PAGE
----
On the front page of the September 21 Roanoke Times we find in the lead headline 'It's our one and only hope,' that message delivered by Greta Thunberg and thousands of other protesting teenagers.

The Wikipedia page, “List of countries by greenhouse gas emissions per capita”, shows the United States at 19.9 metric tons per capita annually. To grasp this number is daunting. A few minor calculations however make it plain that those 19.9 metric tons means each of us in the U.S. individually produce a huge 840 pounds of greenhouse gases weekly — resulting directly or indirectly from our normal activities (transportation, air conditioning, heating, housing, purchasing products, etc.). As surprising as this number is, it begs the question of how nations elsewhere perform.

Taking a look at eight modern and economically successful nations (Netherlands, Germany, Japan, Denmark, Austria, United Kingdom, France, Sweden), their greenhouse gases per week averaged 380 pounds per person, 2.3 times less than the U.S. A sample of four modest low-greenhouse-gas nations (Ecuador, Costa Rica, Peru, Vietnam) employed a mere 130 pounds, 6.6 times less than the U.S. All three categories (the U.S., economically developed nations and modest nations) are sufficiently advanced to provide long female life expectancies, respectively 81.6, 84 and 80 years.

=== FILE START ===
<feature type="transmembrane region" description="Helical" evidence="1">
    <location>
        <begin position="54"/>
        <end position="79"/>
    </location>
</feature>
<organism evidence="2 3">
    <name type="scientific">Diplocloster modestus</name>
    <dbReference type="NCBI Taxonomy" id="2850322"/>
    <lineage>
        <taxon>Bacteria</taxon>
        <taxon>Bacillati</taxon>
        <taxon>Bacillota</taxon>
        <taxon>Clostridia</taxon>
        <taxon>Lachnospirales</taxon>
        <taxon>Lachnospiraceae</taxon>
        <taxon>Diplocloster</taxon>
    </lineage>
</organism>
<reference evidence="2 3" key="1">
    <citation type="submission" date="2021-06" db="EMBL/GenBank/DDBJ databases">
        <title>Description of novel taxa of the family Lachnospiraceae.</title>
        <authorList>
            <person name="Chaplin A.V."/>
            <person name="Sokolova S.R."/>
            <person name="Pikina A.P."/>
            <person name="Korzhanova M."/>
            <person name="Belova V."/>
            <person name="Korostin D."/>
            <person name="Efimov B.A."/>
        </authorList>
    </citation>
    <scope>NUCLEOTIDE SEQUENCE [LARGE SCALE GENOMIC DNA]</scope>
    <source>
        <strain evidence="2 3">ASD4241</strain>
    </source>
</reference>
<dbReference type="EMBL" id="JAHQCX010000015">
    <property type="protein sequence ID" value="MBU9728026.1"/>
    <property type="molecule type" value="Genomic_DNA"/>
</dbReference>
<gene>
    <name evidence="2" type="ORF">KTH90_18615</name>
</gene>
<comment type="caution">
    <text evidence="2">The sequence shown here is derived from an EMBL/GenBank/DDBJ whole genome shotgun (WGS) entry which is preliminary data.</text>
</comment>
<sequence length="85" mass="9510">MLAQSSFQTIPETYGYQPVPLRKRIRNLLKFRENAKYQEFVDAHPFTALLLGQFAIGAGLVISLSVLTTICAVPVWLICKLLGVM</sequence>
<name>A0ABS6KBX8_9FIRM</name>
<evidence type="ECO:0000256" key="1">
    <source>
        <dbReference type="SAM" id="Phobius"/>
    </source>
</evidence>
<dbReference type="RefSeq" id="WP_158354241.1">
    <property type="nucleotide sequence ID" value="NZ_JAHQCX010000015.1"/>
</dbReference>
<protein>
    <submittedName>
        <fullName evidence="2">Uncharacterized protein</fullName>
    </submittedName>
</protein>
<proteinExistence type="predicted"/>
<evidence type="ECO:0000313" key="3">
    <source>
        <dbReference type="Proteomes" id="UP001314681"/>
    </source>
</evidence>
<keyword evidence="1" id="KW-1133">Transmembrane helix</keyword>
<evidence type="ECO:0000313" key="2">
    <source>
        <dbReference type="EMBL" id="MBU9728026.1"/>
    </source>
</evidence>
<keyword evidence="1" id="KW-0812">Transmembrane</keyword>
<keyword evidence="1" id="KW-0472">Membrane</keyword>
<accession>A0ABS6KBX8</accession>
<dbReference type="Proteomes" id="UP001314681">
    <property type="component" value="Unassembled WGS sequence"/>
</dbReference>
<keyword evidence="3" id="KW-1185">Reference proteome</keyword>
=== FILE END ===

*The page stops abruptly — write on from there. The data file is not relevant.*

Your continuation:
As to reducing per capita greenhouse gases: Since the 1990s, the U.S. reduced them at a rate of 0.76% annually. The developed nations averaged 1.1% with Sweden being the fastest at 2%. Even if the U.S. were to reduce them at a 2% rate, the math shows it would take more than 40 years to arrive at the advanced-nations level (2.3 times lower than the U.S.).

With climate change, we face a formidable, relentless and continually strengthening adversary. To rely on slow old-school rates of change with a fast moving adversary guarantees a loss. To choose to become a modest nation would result in a colossal contraction of capital. To put forth a huge amount of capital, smarts and action to preserve the planet and economy appears to be the imperative, the only remaining choice.



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